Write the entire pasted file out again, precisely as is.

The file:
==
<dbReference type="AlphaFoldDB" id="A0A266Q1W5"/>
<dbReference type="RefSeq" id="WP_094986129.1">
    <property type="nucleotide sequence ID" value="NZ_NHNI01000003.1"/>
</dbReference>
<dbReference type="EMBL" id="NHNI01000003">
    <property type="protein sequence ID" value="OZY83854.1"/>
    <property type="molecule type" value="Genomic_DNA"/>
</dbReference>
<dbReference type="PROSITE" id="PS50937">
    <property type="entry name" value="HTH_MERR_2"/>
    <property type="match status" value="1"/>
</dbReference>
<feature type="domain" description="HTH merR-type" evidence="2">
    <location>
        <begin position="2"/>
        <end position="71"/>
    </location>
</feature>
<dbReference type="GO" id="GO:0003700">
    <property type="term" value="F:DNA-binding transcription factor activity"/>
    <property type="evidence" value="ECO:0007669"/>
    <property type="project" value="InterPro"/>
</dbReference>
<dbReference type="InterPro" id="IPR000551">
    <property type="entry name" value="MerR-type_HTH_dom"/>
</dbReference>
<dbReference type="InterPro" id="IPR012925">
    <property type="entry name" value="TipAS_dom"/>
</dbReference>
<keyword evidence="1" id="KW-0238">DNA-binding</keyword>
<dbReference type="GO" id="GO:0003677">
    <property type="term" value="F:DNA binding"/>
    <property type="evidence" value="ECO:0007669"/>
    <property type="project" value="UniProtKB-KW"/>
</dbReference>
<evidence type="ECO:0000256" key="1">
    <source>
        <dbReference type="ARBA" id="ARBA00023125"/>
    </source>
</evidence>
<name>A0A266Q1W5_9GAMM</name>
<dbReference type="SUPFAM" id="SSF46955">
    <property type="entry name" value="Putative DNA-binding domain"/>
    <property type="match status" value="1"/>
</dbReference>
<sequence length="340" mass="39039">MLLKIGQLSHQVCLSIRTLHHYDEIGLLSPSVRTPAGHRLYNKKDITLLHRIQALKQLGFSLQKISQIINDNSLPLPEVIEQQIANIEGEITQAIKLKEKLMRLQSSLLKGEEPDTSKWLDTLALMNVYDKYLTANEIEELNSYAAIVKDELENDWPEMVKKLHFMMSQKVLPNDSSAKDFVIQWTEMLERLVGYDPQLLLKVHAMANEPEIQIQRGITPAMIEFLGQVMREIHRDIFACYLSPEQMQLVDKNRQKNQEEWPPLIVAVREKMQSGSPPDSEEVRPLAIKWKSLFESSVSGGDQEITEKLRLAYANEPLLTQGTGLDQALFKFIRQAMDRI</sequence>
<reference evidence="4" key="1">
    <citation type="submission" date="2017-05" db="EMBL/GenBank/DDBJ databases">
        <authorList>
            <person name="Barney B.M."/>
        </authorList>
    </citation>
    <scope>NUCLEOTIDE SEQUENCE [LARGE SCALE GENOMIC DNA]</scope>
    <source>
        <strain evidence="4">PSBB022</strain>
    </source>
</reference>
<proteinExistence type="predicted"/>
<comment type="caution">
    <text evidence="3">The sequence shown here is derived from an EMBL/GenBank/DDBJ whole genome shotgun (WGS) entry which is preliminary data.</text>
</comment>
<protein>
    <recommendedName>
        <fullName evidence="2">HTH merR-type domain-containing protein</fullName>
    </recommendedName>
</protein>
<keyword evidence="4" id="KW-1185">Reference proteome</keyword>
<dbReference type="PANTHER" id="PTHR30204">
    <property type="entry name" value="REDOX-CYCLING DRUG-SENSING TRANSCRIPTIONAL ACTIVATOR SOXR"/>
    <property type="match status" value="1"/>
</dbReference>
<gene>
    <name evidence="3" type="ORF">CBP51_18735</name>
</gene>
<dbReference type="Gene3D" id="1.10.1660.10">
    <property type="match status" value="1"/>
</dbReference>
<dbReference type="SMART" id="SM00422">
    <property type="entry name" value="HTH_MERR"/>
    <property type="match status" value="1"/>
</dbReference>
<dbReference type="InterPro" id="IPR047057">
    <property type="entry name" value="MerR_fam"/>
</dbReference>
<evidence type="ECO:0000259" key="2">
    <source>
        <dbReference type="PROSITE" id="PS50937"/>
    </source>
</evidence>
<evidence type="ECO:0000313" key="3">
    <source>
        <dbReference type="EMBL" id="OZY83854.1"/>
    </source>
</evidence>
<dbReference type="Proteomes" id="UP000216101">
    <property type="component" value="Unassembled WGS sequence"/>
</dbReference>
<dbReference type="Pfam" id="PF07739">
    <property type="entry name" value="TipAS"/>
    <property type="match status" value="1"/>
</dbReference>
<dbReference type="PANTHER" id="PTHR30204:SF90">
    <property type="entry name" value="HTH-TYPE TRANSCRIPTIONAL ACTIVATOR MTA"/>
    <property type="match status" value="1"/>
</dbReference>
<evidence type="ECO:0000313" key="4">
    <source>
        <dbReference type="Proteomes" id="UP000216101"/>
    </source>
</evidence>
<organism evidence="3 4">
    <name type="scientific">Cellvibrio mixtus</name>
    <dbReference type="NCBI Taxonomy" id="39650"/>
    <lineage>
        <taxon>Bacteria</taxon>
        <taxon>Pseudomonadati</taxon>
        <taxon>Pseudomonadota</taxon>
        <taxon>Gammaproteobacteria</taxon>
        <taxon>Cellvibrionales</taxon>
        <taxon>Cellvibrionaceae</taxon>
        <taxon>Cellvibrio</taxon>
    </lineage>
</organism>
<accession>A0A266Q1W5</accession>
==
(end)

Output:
<dbReference type="AlphaFoldDB" id="A0A266Q1W5"/>
<dbReference type="RefSeq" id="WP_094986129.1">
    <property type="nucleotide sequence ID" value="NZ_NHNI01000003.1"/>
</dbReference>
<dbReference type="EMBL" id="NHNI01000003">
    <property type="protein sequence ID" value="OZY83854.1"/>
    <property type="molecule type" value="Genomic_DNA"/>
</dbReference>
<dbReference type="PROSITE" id="PS50937">
    <property type="entry name" value="HTH_MERR_2"/>
    <property type="match status" value="1"/>
</dbReference>
<feature type="domain" description="HTH merR-type" evidence="2">
    <location>
        <begin position="2"/>
        <end position="71"/>
    </location>
</feature>
<dbReference type="GO" id="GO:0003700">
    <property type="term" value="F:DNA-binding transcription factor activity"/>
    <property type="evidence" value="ECO:0007669"/>
    <property type="project" value="InterPro"/>
</dbReference>
<dbReference type="InterPro" id="IPR000551">
    <property type="entry name" value="MerR-type_HTH_dom"/>
</dbReference>
<dbReference type="InterPro" id="IPR012925">
    <property type="entry name" value="TipAS_dom"/>
</dbReference>
<keyword evidence="1" id="KW-0238">DNA-binding</keyword>
<dbReference type="GO" id="GO:0003677">
    <property type="term" value="F:DNA binding"/>
    <property type="evidence" value="ECO:0007669"/>
    <property type="project" value="UniProtKB-KW"/>
</dbReference>
<evidence type="ECO:0000256" key="1">
    <source>
        <dbReference type="ARBA" id="ARBA00023125"/>
    </source>
</evidence>
<name>A0A266Q1W5_9GAMM</name>
<dbReference type="SUPFAM" id="SSF46955">
    <property type="entry name" value="Putative DNA-binding domain"/>
    <property type="match status" value="1"/>
</dbReference>
<sequence length="340" mass="39039">MLLKIGQLSHQVCLSIRTLHHYDEIGLLSPSVRTPAGHRLYNKKDITLLHRIQALKQLGFSLQKISQIINDNSLPLPEVIEQQIANIEGEITQAIKLKEKLMRLQSSLLKGEEPDTSKWLDTLALMNVYDKYLTANEIEELNSYAAIVKDELENDWPEMVKKLHFMMSQKVLPNDSSAKDFVIQWTEMLERLVGYDPQLLLKVHAMANEPEIQIQRGITPAMIEFLGQVMREIHRDIFACYLSPEQMQLVDKNRQKNQEEWPPLIVAVREKMQSGSPPDSEEVRPLAIKWKSLFESSVSGGDQEITEKLRLAYANEPLLTQGTGLDQALFKFIRQAMDRI</sequence>
<reference evidence="4" key="1">
    <citation type="submission" date="2017-05" db="EMBL/GenBank/DDBJ databases">
        <authorList>
            <person name="Barney B.M."/>
        </authorList>
    </citation>
    <scope>NUCLEOTIDE SEQUENCE [LARGE SCALE GENOMIC DNA]</scope>
    <source>
        <strain evidence="4">PSBB022</strain>
    </source>
</reference>
<proteinExistence type="predicted"/>
<comment type="caution">
    <text evidence="3">The sequence shown here is derived from an EMBL/GenBank/DDBJ whole genome shotgun (WGS) entry which is preliminary data.</text>
</comment>
<protein>
    <recommendedName>
        <fullName evidence="2">HTH merR-type domain-containing protein</fullName>
    </recommendedName>
</protein>
<keyword evidence="4" id="KW-1185">Reference proteome</keyword>
<dbReference type="PANTHER" id="PTHR30204">
    <property type="entry name" value="REDOX-CYCLING DRUG-SENSING TRANSCRIPTIONAL ACTIVATOR SOXR"/>
    <property type="match status" value="1"/>
</dbReference>
<gene>
    <name evidence="3" type="ORF">CBP51_18735</name>
</gene>
<dbReference type="Gene3D" id="1.10.1660.10">
    <property type="match status" value="1"/>
</dbReference>
<dbReference type="SMART" id="SM00422">
    <property type="entry name" value="HTH_MERR"/>
    <property type="match status" value="1"/>
</dbReference>
<dbReference type="InterPro" id="IPR047057">
    <property type="entry name" value="MerR_fam"/>
</dbReference>
<evidence type="ECO:0000259" key="2">
    <source>
        <dbReference type="PROSITE" id="PS50937"/>
    </source>
</evidence>
<evidence type="ECO:0000313" key="3">
    <source>
        <dbReference type="EMBL" id="OZY83854.1"/>
    </source>
</evidence>
<dbReference type="Proteomes" id="UP000216101">
    <property type="component" value="Unassembled WGS sequence"/>
</dbReference>
<dbReference type="Pfam" id="PF07739">
    <property type="entry name" value="TipAS"/>
    <property type="match status" value="1"/>
</dbReference>
<dbReference type="PANTHER" id="PTHR30204:SF90">
    <property type="entry name" value="HTH-TYPE TRANSCRIPTIONAL ACTIVATOR MTA"/>
    <property type="match status" value="1"/>
</dbReference>
<evidence type="ECO:0000313" key="4">
    <source>
        <dbReference type="Proteomes" id="UP000216101"/>
    </source>
</evidence>
<organism evidence="3 4">
    <name type="scientific">Cellvibrio mixtus</name>
    <dbReference type="NCBI Taxonomy" id="39650"/>
    <lineage>
        <taxon>Bacteria</taxon>
        <taxon>Pseudomonadati</taxon>
        <taxon>Pseudomonadota</taxon>
        <taxon>Gammaproteobacteria</taxon>
        <taxon>Cellvibrionales</taxon>
        <taxon>Cellvibrionaceae</taxon>
        <taxon>Cellvibrio</taxon>
    </lineage>
</organism>
<accession>A0A266Q1W5</accession>